There are many different licenses that give the ability to provide therapy. Counselors include psychiatrists, psychologists, Licensed Clinical Social Workers, Marriage and Family Therapists, and Licensed Professional Counselors. Of course there are other options, including medical personnel that work in the field, as well as others I have not mentioned.
Some people have found medications to be helpful in coping with depression. I am not a medical professional, so I won’t say much more about that. Several of my clients found medications lessened their depression. Some went to family doctors, while others went to doctors or nurse practitioners that specialized in mental health field.
Suicide and Crisis Hotline
If you are struggling with suicidal thoughts or intents of self-harm, please seek the help of a professional! (This post is not intended to provide therapeutic services assessment.). There are also several local suicide and crisis hotlines that are available 24/7. You can call or chat the National Suicide Prevention Lifeline a 1-800-273-8255. Similar hotlines exist for other challenges and feelings.
Identify Personal Contributors to Depression
Curing depression generally may be a million dollar question, but perhaps Jane can find some answers for herself. What I mean by that comment is this: with some introspection people may be able to figure out some of the factors that are contributing to their feelings of depression. Then, they may (or may not) be able to do something about it. Let’s look back at our bio-psycho-social-environmental-spiritual model for examples:
For example, maybe before the story opened Jane was abused and that trauma from it is definitely contributing to feelings of depression. This doesn’t mean that she now has an easy or fast answer. Rather, she can intentionally seek help that addresses the trauma and learn how to adapt, cope and recover from it.
Maybe Jane’s spouse died. If so, she can deliberately and intentionally work through her grief. She can understand that grieving is normal and healthy, but there are also unhealthy ways to grieve. Maybe she attends a grief group or starts creating memory books. If she has closed herself off, maybe she starts talking to friends and family about it. Again, this isn’t easy or simple, but it can provide Jane with some direction in the right way.
Identifying what can be impacting a person’s feelings of depression can also be more subtle than these two examples. Maybe Jane is fighting with her spouse, struggling with her current work assignments, does not enjoy her responsibilities or her co-workers, is not eating the nutrients her body needs, and is barely surviving the harsh winter. To top it all off, her family has a history of depression. What are her options?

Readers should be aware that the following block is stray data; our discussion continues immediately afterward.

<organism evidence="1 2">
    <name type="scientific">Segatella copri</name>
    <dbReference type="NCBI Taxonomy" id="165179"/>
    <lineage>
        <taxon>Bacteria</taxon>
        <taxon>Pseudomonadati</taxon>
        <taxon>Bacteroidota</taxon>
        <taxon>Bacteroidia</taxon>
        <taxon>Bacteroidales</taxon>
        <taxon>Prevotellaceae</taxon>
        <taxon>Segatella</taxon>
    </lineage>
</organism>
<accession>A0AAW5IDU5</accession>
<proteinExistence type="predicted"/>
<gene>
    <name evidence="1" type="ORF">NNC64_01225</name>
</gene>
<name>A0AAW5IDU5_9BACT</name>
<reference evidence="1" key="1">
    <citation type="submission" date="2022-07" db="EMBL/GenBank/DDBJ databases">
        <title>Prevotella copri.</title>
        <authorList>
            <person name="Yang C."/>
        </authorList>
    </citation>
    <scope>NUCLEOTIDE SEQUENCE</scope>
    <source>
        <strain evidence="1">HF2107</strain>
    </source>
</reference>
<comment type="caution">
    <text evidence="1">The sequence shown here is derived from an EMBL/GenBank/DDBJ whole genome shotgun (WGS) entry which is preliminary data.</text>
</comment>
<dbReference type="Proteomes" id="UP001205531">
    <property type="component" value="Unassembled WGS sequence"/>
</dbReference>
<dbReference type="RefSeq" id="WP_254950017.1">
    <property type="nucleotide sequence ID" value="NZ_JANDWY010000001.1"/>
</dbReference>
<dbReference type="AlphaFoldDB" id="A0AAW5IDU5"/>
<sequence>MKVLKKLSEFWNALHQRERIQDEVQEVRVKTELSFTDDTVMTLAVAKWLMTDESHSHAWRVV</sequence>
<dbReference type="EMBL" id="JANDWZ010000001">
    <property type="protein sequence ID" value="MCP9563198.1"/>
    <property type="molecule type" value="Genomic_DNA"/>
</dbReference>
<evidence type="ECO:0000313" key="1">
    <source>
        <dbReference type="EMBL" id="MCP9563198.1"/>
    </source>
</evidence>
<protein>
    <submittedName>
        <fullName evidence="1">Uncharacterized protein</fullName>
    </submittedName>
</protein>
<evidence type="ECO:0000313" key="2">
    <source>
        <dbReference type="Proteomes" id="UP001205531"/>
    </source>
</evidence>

If this is the case, Jane might seek more education or perhaps even search for a new job (although she should ensure that it’d really be helpful and it’s not the depression telling her that her job stinks. Does Jane have a pattern of leaving jobs?) She could talk to her family and/or a nutritionist and work out a system to eat healthier and get better nutrients. She could make a greater effort to do things that makes her happier, such as going on long runs, because she knows that winter always hits her hard. Maybe she takes a trip to a sunnier portion of the world. She decides to go to marriage counseling with her husband. Lastly, she decides to visit the doctor and talk about getting medication.
The list could go on and on. I hope it goes without saying that none of these solutions are quick and easy. They’re probably really difficult. But, hopefully you can identify one step in the right direction. Remember, a journey of a thousand miles begins with one step.
Find Therapy or Solutions that are the Right Fit for You
In therapy, counselors use different theories that hypothesize how to help lessen depression. I found that some of my clients really clicked with one way of working on depression while others weren’t very interested in that specific way. Again, there is no one “right” way, as long as it’s backed by science. There are several theories that are research-backed and have been shown scientifically to be helpful. So, the next step is for each individual to find the right fit for them. There are many more theories, but I will list just a few here.
Please recognize that they are overly-simplified since I am only dedicating a couple paragraphs to each of them. Also recognize that the therapy modality isn’t as important to improvement as motivation to change and relationship with the therapist, according to research.
Cognitive-Behavioral Therapy (CBT)
Jane is feeling especially low today because she noticed on Instagram that several friends went out to lunch without her. She’s been fighting with her husband and it’s been a while since they had a nice evening together. She starts thinking, “Nobody loves me. What’s there to like about me, anyway?” Her correction from his boss on her report further reinforces this in Jane’s mind. She sees a reminder on her phone to work out, but she doesn’t have the energy to finish work, let alone go for a jog.
Jane is interpreting events in a negative light. She jumps to negative and depressing conclusions and thinks sad thoughts (the cognitive piece) and this contributes to her feeling of depression. She is at home lounging on the couch alone and does not reach out to her friends, exercise, or plan a nice evening with her husband (the behavioral piece). All of these actions contribute to depression, where the opposite could be helpful. Obviously, this is a grossly exaggerated story of depression that I tell simply to try to make a point.